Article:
Means of Ascent takes up the story after Johnson's unsuccessful Senate run against Pappy O'Daniel and covers the years 1941 - 1948, when Johnson was in the House of Representatives. About half the book is about the 1948 Senate race between Johnson and Coke Stevenson, a popular governor of Texas. Coke Stevenson, if he is ever mentioned today, is generally dismissed as a disgusting segregationist, but Caro recognizes that all prominent Texas politicians, including Johnson, were segregationists in 1948 and that segregation wasn't an issue in the election. Stevenson, in Caro's eyes, was a rare individual of honor and integrity, in clear contrast with Johnson.

Probably many of my generation--those who remember Johnson's presidency--harbor lingering unanswered questions about the man. Caro's research for Means of Ascent answers three such questions for me.

1. How did Johnson win the Silver Star in WWII?

Two years before Pearl Harbor, Johnson had enrolled in the Naval Reserve as Lieutenant Commander. After the attack he went on active duty even though he had no naval training or experience. His first assignment was inspecting training programs at West Coast shipyards, a boondoggle that allowed him to continue his work as Congressman. In April 1942 Roosevelt picked a three-man team--Johnson and two Lieutenant Colonels--to survey the war effort in the Southwest Pacific. The team flew to Melbourne, Australia, where they met with Douglas MacArthur, and then to Garbutt Field in northern Australia. On June 9 Johnson joined a pilot and six crew members on board the B-26 Marauder Heckling Hare. His job was to observe the bombing mission. Before the Heckling Hare reached its target, it was set upon by seven Japanese Zeros. The pilot jettisoned bombs to gain maneuverability and the tail gunner, waist gunner, and nose gunner opened up on the attacking planes. Johnson watched the action, but didn't participate as the pilot dodged the attacking aircraft and gunners tried to shoot them down. The Heckling Hare managed to get back to Garbutt Field intact, as did ten other B-26's in the mission. One bomber in the mission was shot down and crashed into the ocean, killing all on board, including one of the three observers.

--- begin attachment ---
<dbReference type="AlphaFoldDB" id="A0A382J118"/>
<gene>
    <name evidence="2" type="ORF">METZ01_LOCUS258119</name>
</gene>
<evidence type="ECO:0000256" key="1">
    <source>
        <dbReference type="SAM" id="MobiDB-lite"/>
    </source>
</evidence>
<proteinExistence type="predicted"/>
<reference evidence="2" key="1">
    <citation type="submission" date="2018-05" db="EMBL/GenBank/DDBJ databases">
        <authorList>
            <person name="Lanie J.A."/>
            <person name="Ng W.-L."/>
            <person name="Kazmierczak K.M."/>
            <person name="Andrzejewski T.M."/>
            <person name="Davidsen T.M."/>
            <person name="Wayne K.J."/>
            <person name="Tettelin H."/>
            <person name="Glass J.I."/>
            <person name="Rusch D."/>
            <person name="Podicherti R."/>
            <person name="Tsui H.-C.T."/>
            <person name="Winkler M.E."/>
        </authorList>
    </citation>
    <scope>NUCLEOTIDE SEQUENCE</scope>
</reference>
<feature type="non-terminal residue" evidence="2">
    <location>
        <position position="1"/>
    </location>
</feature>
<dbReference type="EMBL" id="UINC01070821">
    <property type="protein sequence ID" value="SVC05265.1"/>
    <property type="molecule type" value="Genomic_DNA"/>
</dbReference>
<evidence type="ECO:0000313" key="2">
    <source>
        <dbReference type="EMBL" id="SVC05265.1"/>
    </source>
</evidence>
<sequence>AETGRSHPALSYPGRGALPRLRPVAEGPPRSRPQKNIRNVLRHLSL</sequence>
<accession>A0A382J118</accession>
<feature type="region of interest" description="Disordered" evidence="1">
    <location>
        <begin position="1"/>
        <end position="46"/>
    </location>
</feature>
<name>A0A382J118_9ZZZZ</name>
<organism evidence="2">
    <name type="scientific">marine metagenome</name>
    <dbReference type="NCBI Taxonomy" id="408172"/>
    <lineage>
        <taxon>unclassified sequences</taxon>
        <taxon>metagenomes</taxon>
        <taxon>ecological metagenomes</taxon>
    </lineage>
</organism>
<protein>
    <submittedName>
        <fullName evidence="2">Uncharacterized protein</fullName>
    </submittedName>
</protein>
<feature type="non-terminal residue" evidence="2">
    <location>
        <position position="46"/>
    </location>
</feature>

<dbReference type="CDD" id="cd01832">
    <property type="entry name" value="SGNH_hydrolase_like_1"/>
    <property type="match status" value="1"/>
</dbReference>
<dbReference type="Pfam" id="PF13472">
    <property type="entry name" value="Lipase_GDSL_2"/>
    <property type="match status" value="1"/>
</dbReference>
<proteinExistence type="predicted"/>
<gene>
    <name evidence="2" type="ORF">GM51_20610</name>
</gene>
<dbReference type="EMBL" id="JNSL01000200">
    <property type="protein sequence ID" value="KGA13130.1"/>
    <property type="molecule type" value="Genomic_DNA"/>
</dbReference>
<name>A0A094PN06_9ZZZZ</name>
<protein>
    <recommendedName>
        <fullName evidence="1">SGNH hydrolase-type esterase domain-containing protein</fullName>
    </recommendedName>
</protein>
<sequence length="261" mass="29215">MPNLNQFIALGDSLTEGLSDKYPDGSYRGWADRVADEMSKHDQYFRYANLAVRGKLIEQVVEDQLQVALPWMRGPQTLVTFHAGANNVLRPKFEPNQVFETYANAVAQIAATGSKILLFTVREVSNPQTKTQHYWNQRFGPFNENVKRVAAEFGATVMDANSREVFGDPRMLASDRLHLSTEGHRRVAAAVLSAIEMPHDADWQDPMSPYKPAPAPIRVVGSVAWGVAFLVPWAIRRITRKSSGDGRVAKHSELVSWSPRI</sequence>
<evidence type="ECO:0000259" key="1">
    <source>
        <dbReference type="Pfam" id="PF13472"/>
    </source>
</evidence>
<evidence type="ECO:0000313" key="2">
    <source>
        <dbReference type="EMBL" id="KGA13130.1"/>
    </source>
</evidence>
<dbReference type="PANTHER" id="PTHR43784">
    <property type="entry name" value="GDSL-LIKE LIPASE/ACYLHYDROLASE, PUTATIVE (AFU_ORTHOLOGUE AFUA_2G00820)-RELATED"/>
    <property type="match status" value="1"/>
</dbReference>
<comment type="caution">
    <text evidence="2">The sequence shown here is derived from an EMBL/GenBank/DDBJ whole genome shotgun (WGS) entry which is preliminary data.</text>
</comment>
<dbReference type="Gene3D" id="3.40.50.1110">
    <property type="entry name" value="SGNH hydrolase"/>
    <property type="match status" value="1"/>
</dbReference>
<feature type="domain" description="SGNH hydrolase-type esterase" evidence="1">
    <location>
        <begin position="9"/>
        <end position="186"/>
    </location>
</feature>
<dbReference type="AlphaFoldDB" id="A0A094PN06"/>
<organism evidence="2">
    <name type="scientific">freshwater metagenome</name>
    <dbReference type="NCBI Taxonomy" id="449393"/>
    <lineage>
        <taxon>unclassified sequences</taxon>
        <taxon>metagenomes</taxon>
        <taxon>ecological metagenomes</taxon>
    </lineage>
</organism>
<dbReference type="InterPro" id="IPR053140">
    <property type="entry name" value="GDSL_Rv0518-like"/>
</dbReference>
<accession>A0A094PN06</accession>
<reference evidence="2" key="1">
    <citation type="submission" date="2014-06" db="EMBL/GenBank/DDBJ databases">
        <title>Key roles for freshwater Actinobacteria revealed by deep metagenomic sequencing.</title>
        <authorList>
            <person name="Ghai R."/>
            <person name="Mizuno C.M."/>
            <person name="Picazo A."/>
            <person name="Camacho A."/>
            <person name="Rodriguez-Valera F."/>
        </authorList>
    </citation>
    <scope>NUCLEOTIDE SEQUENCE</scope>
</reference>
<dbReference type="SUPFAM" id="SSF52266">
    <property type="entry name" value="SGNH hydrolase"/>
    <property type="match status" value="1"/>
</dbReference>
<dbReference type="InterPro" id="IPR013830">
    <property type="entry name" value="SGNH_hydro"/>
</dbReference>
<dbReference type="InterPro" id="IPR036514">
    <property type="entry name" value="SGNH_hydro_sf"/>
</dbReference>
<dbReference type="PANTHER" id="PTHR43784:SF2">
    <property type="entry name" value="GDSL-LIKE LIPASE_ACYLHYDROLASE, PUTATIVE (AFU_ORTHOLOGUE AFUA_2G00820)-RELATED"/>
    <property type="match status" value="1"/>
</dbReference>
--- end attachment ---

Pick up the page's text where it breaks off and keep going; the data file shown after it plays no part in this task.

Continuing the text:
On June 18, back in Melbourne, MacArthur awarded the killed observer the Distinguished Flying Cross, the Army's second highest decoration. He awarded Johnson and the other observer the Silver Star, the third highest decoration. No one else involved in the mission received medals.

On July 9 Roosevelt ordered all congressmen in the armed forces to return to Congress and Lyndon Johnson complied.

From Caro's account one gets the impression that Roosevelt had instructed MacArthur to award a career-enhancing medal to Johnson, who had already demonstrated his political loyalty and usefulness to the president. So MacArthur put Johnson on a plane that was guaranteed to see action. Johnson survived the dangerous mission and returned to the US as a decorated veteran, indebted to FDR for the medal, and better able to serve his party's leader as a legislator in the House.

2. How did Johnson get so rich from that radio station?

In 1942 businessman James G. Ulmer, who had a financial interest in the KTBC radio station in Austin, sought the services of attorney Alvin Wirtz. Ulmer wanted Wirtz to help him get FCC approval for changing the operating hours and frequency of his station. Without the changes, the station could never make money and Ulmer would not be able to sell it. Ulmer thought he had arranged to pay Wirtz for thousands of dollars worth of services over several months, but he never saw Wirtz again. Unknown to Ulmer, Wirtz was in league with Lyndon Johnson, who Wirtz knew was seeking a money-making venture appropriate for a U.S. Congressman.